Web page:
Okay. Time to come up with a rugby World XV. First name picked - Brodie Retallick for me.
The man is the business. He proved it again against the Lions, the leading figure in a pack - and particularly a tight five - which walloped the highly regarded opposition.
Retallick is so unbelievably good that he was World Rugby's official player of the year in 2014, an award which hardly ever goes to a tight forward. On Saturday night's evidence he can become the first tight forward to win it twice.
The All Blacks broke British and Irish hearts by going through the heart of their pack, and they did it with such ferocity and ball security that the tourists collapsed.
The Lions had nothing to throw back apart from one dash by replacement tighthead prop Kyle Sinckler who is built like a couple of concrete mixers stacked on each other, wheels included.
A lot of the All Blacks were exceptional, and a lot of Lions were very ordinary, bordering on mediocre.
At the core of the disappointment for the Lions and their fans will be the lame effort from their tight forwards, who had been very impressive in squashing a couple of decent sides on tour.
This included taming a Crusaders pack whose tight five was missing just one key test ingredient - a certain Brodie Retallick.
Yes, this is dodgy science, not up to the highest empirical standards. But you take a Crusaders tight five which had battled against the Lions, add Retallick, and whacko - test onslaught.
Retallick was absolutely stunning at Eden Park and in tandem with Sam Whitelock, it's about as good as locking combinations get.
Retallick's ball playing skills - particularly his quick, short pass - are already legendary, but this wasn't a test for the new age B. Retallick. The Lions' pack had to be physically tamed, and he was at the front of an impressive queue of All Black forwards more than willing to do it.
Over and over, Retallick flung himself through the Lions pack until they could take it no more. He burrowed in at the breakdown, fighting for every inch. Then he found the energy to chase down the weaving wing Anthony Watson. After the match, he looked as fresh as a daisy, a very tall daisy.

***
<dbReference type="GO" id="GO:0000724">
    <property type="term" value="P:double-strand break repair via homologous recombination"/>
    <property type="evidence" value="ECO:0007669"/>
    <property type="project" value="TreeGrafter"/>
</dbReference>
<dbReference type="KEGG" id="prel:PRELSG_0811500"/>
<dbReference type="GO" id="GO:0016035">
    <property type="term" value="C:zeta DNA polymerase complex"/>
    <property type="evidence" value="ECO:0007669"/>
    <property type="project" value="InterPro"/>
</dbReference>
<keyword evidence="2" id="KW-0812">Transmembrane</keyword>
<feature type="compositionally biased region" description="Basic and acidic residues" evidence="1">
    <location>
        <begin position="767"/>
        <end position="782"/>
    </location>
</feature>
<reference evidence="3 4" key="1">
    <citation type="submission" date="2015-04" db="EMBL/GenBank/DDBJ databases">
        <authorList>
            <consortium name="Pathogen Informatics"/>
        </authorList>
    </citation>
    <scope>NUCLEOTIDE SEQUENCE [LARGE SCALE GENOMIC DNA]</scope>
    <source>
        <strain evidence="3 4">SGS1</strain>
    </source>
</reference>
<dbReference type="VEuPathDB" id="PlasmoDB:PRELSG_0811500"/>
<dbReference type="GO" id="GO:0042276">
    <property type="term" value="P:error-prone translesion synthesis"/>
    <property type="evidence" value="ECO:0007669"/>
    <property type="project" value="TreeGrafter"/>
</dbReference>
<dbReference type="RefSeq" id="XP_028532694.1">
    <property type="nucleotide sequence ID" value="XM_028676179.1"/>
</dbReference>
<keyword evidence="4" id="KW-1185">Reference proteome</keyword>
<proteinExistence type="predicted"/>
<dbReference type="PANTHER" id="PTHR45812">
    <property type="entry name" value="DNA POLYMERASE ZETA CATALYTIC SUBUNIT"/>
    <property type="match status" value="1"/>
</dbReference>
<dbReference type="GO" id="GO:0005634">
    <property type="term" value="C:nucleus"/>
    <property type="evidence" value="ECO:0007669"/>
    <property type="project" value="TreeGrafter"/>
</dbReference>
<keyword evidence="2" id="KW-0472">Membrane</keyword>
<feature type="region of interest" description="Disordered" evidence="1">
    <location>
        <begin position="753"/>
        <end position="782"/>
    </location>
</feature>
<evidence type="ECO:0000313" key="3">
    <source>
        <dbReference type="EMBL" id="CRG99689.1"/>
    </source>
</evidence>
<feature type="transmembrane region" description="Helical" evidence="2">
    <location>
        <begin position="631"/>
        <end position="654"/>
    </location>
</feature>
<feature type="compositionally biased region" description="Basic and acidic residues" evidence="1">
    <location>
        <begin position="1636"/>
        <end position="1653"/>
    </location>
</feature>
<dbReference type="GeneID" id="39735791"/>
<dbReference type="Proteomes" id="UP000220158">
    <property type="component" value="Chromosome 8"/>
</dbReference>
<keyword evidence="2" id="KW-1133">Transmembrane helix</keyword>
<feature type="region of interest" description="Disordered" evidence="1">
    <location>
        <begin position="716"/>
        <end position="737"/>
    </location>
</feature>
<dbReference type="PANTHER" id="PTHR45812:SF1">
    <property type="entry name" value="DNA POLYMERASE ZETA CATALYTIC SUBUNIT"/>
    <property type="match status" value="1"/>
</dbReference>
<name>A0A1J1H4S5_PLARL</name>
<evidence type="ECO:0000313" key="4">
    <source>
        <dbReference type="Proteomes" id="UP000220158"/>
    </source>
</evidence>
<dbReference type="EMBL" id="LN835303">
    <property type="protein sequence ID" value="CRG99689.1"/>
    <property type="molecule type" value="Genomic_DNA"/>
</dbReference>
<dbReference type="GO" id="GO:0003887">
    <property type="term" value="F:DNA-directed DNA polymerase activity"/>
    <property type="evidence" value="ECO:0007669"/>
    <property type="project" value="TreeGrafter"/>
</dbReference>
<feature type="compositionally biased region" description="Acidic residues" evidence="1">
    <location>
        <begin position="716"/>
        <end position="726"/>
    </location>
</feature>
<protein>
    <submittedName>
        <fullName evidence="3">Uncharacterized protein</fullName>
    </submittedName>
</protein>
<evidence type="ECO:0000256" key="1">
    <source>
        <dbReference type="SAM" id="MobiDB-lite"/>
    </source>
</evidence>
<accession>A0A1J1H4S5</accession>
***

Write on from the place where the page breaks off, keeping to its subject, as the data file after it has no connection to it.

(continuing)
Mr Perpetual Motion could at least pretend to be breathing a little hard - if there was a handicap system in rugby, Retallick would have to play in a curtainraiser first.
When the Lions squad was picked lock was identified as an area of reasonable strength, and the northern rugby mob prides itself on the muscular arts. England's George Kruis has emerged as the number one pick on tour, and his compatriot Maro Itoje - who dominated the Maori side - is the man with the most potential.
The Lions locks weren't on the same planet as Retallick (or Whitelock for that matter). Not even the same stratosphere. Battle hardened Alun Wyn Jones ran out of puff at about the halfway mark, having done about half the work. Kruis looked overwhelmed. The underwhelming Itoje managed - by my count - one average run with the ball in over 30 minutes. Retallick finished with about a dozen of them and like Whitelock, went the distance.
Finally, some more conjecture, the type which shows why sport is so pivotal to the preservation of mankind. In an all-time All Black team, the locks would be C. Meads and B. Retallick. Easy.